Preliminary studies have reported an association between poor long-term outcome and lower total body fat percentage in weight-restored inpatients treated for anorexia nervosa (AN). A possible link between poor long-term outcome and higher trunk fat percentage has also been hypothesized. The aim was to assess the association between percentage and distribution of body fat at inpatient discharge and the maintenance of normal weight at 1-year follow-up in a sample of weight-restored females with AN.
Fifty-four short-term weight-restored (body mass index (BMI; in kg/m2) ⩾18.5) adult females with AN treated in a specialist inpatient unit underwent dual-energy X-ray absorptiometry to determine total body fat and trunk fat percentages. Patients were contacted regularly following discharge, and at the end of the year clinical outcome was dichotomized as either ‘full, good or fair’ (a group that includes individuals with a BMI ⩾18.5 kg/m2) or ‘poor’ (BMI<18.5 kg/m2), using the modified Morgan-Russell criteria.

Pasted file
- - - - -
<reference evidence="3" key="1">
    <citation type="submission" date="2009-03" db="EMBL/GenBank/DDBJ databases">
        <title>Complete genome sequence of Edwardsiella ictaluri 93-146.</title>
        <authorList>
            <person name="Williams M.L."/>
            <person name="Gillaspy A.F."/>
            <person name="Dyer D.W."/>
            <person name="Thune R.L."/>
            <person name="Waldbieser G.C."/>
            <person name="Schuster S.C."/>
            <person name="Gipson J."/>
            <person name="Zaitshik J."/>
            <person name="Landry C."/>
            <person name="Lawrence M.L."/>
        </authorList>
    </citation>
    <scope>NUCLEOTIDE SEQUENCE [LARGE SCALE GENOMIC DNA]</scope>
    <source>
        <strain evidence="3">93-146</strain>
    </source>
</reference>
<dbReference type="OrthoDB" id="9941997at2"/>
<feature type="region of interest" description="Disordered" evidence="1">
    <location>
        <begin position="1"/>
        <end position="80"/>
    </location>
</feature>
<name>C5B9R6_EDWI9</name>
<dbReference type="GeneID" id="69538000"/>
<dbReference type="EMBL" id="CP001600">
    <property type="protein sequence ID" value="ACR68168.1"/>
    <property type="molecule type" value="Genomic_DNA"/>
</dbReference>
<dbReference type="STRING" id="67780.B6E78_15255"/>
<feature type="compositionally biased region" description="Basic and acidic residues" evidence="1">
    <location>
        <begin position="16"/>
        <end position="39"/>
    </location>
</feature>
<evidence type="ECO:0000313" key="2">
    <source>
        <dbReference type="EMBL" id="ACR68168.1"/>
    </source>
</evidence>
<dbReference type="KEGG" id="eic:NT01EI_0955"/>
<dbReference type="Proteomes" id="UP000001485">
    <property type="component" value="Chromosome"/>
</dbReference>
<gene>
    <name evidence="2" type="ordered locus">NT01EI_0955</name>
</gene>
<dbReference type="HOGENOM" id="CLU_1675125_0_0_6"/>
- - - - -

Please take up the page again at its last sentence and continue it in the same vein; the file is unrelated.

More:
No significant differences were found between ‘full, good or fair’ and ‘poor’ outcome groups in either total body fat or trunk fat percentages. Only lower BMI at inpatient discharge was associated with poor clinical outcome in the year following inpatient treatment.
In short-term weight-restored adult females with AN, BMI, but not body fat percentage or distribution, at inpatient discharge is associated with long-term normal weight maintenance.European Journal of Clinical Nutrition advance online publication, 30 September 2015; doi:10.1038/ejcn.2015.164.